2018 – 2021 China’s Most Valuable Vintage Coin Series: Dragon Dollars
LPM revisited China’s numismatic past with the launch of the Dragon Dollar series of eight rounds. Inspired heavily by the extremely popular 19th to early 20th century Chinese Dragon Dollars that are a collectors’ delight, this launch is the cynosure of all eyes. There is a strong emerging demand for these rare coins, as evidenced by the impressive six-figure prices these command at auction. The fact that the demand is still to settle down lets one have some idea of this form of investment’s potential.
The originals are exceedingly rare and hard to come by. Therefore, this series provides people with the rare chance of collecting a set of reproductions of the scarce and hard to find editions. Every one of the series of eight carries the imprint of the original reverse face. Though these are bullion, they are extremely well struck and make for fabulous looking classic designs.
Historically, the Dragon Dollars were based on the specification of the old Spanish Trade Dollars comprising 27.22 grams of 0.900 silver. The modern reproduced version conforms to modern specifications coming in a modern troy ounce of either .999 silver or .999 gold. Both of these possess the standard brilliant uncirculated finish that you come across in bullion coins. Soon, there will also be a silver antique version reissue with a limited mintage of only a hundred pieces. Five of the eight are already out with this finish, with the rest about to come out soon.
Slated to come out later is a limited 100 pieces mintage of a 1 kg silver version. This sure provides a unique perspective into the stunning designs that artists came up with more than a century ago. The first issue, famously known as the Kiang Nan dollar, is artfully presented in a wooden box bearing an authenticity certificate. Like the smaller versions, this comes with the date, composition and serial number etched onto the coin’s edge.
This is indeed a very impressive series that, with its practical format combined with a limited mintage, makes for a rare offering for collectors and investors alike. The numismatic past of this region hopefully will receive its due importance now. LPM, who are distributing the coins, are making them available around the world. Interestingly, both gold and silver faces happen to have the same obverse.
China Kiang Nan Dragon Dollar
The Kiang Nan province was historically one of China’s richest regions, and the mint located there used to go by the name Nanking Mint first struck coins in the 1890s. These were produced only for a few years, explaining the high premium on them in today’s times. The Heaton Mint in Birmingham was tasked with developing the original dies for a series of silver denominations for the first Kiang Nan mint.
The obverse bears the iconic image of a Chinese dragon curled up in a retrograde S shape with a fireball emanating from his mouth, staring fiercely at the observer. The reverse features four Manchu and four Chinese characters that read Kuang Hsu Yuan Pao within a chain pattern consisting of tiny S figures. For the first time, a Chinese mint will use laser technology to etch the year, weight, mintage, and purity all-around the edge of the coin.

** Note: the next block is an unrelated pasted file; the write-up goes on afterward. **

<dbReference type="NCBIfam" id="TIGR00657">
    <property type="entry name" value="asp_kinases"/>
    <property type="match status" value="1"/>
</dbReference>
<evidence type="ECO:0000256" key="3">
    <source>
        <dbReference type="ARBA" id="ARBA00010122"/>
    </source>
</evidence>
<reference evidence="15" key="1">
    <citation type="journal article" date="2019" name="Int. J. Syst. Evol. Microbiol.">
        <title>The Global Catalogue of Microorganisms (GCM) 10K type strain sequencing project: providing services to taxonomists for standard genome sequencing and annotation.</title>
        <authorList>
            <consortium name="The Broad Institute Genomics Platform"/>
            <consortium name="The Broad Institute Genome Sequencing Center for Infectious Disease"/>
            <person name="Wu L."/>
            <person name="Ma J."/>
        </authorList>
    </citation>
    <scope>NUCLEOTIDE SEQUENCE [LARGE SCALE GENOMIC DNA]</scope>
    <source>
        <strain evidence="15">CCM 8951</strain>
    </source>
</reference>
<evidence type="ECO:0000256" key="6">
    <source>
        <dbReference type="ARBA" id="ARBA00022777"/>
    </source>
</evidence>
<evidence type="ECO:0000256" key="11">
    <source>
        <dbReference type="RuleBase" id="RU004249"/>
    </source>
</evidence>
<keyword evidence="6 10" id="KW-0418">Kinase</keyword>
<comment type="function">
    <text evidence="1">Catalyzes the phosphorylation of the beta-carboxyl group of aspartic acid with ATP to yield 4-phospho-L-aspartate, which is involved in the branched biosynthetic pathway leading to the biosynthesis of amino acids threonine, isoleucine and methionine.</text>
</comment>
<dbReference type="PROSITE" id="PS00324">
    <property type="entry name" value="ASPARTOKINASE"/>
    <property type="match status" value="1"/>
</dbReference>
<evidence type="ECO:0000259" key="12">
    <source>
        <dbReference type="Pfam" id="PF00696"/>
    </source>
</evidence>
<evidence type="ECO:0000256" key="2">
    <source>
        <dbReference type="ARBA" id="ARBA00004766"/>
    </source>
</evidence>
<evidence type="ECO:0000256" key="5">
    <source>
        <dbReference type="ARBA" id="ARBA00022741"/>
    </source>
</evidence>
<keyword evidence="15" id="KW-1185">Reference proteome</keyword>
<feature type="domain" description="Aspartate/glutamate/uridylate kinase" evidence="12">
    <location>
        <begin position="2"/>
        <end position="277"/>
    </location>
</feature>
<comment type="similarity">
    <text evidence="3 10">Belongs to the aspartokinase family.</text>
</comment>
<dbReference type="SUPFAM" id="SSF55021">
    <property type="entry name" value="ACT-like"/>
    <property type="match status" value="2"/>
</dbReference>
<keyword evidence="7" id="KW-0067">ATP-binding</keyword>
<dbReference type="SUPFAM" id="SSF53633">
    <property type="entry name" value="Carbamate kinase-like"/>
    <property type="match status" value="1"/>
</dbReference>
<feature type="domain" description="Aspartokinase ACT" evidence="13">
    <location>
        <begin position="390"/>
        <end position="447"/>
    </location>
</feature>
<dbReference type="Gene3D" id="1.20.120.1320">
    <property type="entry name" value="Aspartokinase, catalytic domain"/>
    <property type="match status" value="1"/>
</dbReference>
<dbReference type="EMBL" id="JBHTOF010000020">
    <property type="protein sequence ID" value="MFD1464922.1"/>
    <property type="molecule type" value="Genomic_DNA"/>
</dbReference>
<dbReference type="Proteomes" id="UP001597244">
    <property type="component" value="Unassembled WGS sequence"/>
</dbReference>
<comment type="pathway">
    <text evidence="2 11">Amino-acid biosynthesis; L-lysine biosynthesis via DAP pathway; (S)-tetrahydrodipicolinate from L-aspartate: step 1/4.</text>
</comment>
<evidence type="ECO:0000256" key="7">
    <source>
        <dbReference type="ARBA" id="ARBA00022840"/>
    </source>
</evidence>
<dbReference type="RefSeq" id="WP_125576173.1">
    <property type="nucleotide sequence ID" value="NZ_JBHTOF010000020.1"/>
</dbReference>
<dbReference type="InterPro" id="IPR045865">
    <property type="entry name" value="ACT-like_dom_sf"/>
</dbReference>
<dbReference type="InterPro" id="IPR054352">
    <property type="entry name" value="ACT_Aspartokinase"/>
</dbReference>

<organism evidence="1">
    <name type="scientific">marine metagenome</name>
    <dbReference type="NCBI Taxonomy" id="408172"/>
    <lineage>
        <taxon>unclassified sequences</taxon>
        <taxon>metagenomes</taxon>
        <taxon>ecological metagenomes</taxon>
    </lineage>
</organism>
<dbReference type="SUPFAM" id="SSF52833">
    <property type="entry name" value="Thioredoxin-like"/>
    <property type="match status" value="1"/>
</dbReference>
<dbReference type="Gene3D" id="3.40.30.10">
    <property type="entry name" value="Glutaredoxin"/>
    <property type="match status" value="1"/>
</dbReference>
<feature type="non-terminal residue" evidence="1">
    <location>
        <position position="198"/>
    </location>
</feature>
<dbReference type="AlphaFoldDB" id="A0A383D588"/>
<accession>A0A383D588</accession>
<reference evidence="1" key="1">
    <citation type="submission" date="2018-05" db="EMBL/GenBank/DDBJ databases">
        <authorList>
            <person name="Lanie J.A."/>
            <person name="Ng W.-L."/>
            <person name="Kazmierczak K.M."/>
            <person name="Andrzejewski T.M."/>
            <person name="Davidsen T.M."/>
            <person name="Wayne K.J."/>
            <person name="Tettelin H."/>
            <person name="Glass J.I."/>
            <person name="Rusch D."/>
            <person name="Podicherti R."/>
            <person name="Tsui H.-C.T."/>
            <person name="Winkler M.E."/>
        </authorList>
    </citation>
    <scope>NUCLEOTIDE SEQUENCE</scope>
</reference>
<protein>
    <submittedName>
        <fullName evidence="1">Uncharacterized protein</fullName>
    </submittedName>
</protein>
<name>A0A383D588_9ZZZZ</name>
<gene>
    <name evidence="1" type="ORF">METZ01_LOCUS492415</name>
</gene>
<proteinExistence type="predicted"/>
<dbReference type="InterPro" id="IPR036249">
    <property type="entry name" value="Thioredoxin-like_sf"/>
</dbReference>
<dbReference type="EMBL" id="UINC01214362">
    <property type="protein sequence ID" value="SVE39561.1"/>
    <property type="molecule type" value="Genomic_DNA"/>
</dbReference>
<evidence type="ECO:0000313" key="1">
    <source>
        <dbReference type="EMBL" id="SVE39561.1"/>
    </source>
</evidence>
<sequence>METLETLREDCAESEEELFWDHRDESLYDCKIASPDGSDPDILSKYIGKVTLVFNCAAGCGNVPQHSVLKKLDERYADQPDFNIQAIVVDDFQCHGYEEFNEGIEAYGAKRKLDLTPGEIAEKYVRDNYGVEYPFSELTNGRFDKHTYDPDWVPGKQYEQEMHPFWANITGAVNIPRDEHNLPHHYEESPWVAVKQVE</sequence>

China Reverse Dragon Dollar
This was struck in 1911 and marks a crucial junction in Chinese history-the end of the Qing dynasty, which began in 1644. Its obverse side features an intimidating regal dragon carrying the denomination 1 yuan in Chinese and 1 dollar in English. Its reverse side contains the legend Hsuan Tung, 3rd Year” (1911).
China Dragon & Phoenix Dollar
The obverse side showcases a Dragon and Phoenix and displays the national emblem of the Twelve Symbols. The reverse side bears the Wreath of Grain’s image, which displays the 1-dollar denomination in Chinese.
China Long Whiskered Dragon Dollar
The obverse side shows a novel dragon wearing long whiskers and displays the 1-dollar denomination in small English characters. The reverse side boasts of four Manchu characters in the center reading the 3rd year of Hsuan Tung at the bottom with four Hanzi characters in the center reading Silver Coin of the great Qing dynasty.
China Hu Poo Dragon Dollar
This China Pattern Tael minted in Silver was issued by the Hu Poo (Board of Revenue) during the reign of Kuang Hsu, Year 29 (1903). The idea behind the project was to bring uniformity to Chinese coinage according to the gold standard. The denominations were Tael, 5, 2, 1, and 1/2 Mace. The project never really took off for several reasons.
China Water Dragon Dollar
This legendary design was of a Dragon Pattern Dollar, which is significant because it represents the Chinese Empire’s final period ruled by the Qing Dynasty. The obverse side showcases a fierce serpent-like dragon flying over the sea. The reverse side bears four Manchu characters and two Chinese characters, depicting the legend of 1 Yuan. The Manchu characters read Great Ch’ing Silver Coin.
China Hu-Peh Twin Dragon Dollar
This iconic design originates from the Hu Peh Province located in East-Central China. The mint was active from the early Manchu dynasty and adapted for modern coin mintage in 1895. Specimens of the original have been known to sell upwards of $100,000USD at auctions!
China Kwang Tung Dragon Dollar
The dollar was among the first milled coinage produced in Imperial China at the Kwangtung Mint. Its output was intended to replace the Spanish and Mexican 8 reales circulating in the country. To this end, these coins were at a slightly higher silver content than the foreign interlopers. Unfortunately, Gresham’s Law kicked in, and the new heavier dollars were promptly hoarded or melted down.
Despite these dollars’ failure to achieve their desired end, their design provided the standard for issues from all Chinese provinces during 1890-1907.
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